His post reminded me immediately of fragmentions. It also reminded me that there was a second bit of user interface related to fragmentions that I’d always meant to also add to my site, but somehow never got around to connecting: a “fragmentioner” to make it more obvious that you could use fragmentions on my site.
In short, how could a user know that my website even supports fragmentions? How could I make it easier for them to create a fragmention from my site to share out with others? Fortunately for me, our IndieWeb friend Kartik Prabhu had already wired up the details for his own personal website and released the code and some pointers for others who were interested in setting it up themselves. It’s freely available on Github and includes some reasonable details for installation.
So with a small bit of tweaking and one or two refinements, I got the code up and running and voilà! I now have a natural UI for highlighting things.
What else would be nice?
I can’t help but think that it would be fantastic if the WordPress Fragmention plugin added the UI piece for highlight and sharing text via an automatically generated link.
Perhaps in the future one could allow a highlight and click interaction not only get the link, but to get a copy of both the highlighted text and the link to the URL. I’ve seen this behavior on some very socially savvy news websites. This would certainly make a common practice of cutting and pasting content much easier to do while also cleverly including a reference link.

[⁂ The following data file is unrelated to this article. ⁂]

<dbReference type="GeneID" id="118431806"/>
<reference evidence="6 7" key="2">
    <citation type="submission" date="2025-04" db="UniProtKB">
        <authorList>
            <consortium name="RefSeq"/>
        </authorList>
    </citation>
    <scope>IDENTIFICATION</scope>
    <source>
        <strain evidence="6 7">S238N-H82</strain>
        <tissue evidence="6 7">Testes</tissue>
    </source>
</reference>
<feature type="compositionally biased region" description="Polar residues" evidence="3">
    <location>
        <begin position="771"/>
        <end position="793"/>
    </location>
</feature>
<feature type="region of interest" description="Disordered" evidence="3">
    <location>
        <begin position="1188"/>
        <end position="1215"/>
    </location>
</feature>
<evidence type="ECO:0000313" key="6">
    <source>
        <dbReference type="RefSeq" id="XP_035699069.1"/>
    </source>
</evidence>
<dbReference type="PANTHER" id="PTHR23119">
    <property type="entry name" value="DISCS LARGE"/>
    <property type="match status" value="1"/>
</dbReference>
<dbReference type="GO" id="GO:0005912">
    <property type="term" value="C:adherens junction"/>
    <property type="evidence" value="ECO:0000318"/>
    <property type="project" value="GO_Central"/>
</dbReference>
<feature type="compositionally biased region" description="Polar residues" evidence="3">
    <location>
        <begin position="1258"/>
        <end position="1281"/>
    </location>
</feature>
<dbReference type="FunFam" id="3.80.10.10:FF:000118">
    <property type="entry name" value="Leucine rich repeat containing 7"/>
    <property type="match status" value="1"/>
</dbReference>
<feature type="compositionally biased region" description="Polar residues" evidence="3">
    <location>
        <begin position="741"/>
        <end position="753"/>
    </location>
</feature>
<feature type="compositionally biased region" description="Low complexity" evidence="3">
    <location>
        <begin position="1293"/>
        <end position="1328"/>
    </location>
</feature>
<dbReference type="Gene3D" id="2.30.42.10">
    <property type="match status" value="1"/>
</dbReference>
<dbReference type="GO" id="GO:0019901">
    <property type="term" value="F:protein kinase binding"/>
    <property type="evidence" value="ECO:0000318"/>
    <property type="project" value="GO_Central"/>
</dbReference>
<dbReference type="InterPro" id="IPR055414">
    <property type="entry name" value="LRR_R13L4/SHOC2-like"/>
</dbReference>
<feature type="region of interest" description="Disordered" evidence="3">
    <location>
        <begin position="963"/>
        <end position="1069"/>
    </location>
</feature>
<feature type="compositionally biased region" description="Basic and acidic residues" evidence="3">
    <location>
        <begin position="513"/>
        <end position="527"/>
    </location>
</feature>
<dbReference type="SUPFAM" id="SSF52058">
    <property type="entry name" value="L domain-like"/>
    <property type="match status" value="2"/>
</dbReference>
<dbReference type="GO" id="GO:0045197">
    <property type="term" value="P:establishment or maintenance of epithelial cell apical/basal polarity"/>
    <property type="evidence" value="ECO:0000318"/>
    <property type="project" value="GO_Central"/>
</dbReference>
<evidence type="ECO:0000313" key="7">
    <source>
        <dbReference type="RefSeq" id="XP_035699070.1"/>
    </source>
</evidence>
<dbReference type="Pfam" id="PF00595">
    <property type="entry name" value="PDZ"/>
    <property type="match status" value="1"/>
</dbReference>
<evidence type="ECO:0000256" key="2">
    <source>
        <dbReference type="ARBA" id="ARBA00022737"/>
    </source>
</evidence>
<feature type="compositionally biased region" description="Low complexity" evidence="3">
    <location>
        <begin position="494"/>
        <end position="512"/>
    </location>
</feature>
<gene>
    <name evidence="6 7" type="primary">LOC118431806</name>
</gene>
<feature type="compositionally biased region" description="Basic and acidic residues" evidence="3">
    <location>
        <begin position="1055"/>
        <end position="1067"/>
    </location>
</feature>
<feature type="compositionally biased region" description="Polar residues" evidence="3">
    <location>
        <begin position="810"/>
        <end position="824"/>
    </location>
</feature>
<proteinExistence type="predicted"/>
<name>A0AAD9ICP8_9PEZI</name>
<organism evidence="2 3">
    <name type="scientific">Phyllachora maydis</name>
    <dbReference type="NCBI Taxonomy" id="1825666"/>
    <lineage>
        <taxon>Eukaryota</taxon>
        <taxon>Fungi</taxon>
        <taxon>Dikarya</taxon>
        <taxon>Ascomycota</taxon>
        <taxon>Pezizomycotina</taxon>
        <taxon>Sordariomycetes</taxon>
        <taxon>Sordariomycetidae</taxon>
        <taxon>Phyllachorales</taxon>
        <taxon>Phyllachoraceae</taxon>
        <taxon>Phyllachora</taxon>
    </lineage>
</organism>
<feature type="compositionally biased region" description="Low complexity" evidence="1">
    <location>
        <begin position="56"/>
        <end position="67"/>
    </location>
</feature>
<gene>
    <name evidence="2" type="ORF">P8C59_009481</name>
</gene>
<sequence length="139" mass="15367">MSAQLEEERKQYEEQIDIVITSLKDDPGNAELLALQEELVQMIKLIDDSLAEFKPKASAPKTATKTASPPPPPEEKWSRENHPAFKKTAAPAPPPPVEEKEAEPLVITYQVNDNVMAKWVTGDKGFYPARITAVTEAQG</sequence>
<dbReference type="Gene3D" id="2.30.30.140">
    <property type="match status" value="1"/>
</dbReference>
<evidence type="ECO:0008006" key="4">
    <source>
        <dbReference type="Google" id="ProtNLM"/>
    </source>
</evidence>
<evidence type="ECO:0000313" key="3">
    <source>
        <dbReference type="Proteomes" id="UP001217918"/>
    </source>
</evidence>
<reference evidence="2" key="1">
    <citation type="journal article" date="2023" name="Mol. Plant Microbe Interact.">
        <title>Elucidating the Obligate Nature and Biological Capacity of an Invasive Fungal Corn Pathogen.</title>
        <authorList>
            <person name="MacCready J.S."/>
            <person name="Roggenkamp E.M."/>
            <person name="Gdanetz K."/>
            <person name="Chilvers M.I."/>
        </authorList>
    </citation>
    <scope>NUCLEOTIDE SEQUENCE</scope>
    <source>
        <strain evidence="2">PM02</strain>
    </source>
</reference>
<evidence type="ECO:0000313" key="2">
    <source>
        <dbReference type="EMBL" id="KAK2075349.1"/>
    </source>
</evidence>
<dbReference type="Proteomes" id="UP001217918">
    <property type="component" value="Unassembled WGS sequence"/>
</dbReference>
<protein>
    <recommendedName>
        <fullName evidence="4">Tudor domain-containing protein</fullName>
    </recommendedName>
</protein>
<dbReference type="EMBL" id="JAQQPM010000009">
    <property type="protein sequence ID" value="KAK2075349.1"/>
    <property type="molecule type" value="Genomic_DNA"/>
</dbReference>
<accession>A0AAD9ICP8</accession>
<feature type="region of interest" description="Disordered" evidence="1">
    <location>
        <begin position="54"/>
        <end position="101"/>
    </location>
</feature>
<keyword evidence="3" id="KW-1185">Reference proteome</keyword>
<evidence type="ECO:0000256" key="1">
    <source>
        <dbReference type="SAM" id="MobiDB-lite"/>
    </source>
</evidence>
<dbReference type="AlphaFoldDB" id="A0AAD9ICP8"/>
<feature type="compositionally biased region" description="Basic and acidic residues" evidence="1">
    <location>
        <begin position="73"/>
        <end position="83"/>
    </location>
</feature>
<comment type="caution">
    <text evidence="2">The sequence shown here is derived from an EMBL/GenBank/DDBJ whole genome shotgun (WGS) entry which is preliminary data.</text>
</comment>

Medium-like highlighting and comments suddenly become a little easier for websites to support. With some additional code, it’s only a hop, skip, and a jump to dovetail this fragmention functionality with the W3C Webmentions spec to allow inline marginalia on posts. One can create a fragmention targeting text on a website and write a reply to it. With some UI built out, by sending a webmention to the site, it could pick up the comment and display it as a marginal note at that particular spot instead of as a traditional comment below the post where it might otherwise loose the context of being associated at the related point in the main text. In fact our friend Kartik Prabhu has done just this on his website. Here’s an example of it in his post announcing the feature.
You’ll notice that small quotation bubbles appear at various points in the text indicating marginalia. By clicking on them, the bubble turns green and the page expands to show the comment at that location. One could easily imagine CSS that allows the marginalia to actually display in the margin of the page for wider screens.
Etymologically, the word samizdat derives from sam (Russian: сам, “self, by oneself”) and izdat (Russian: издат, an abbreviation of издательство, izdatel’stvo, “publishing house”), and thus translates as “self-published”.
With exception of the jail portion, these ideas underlie much of the Indieweb movement.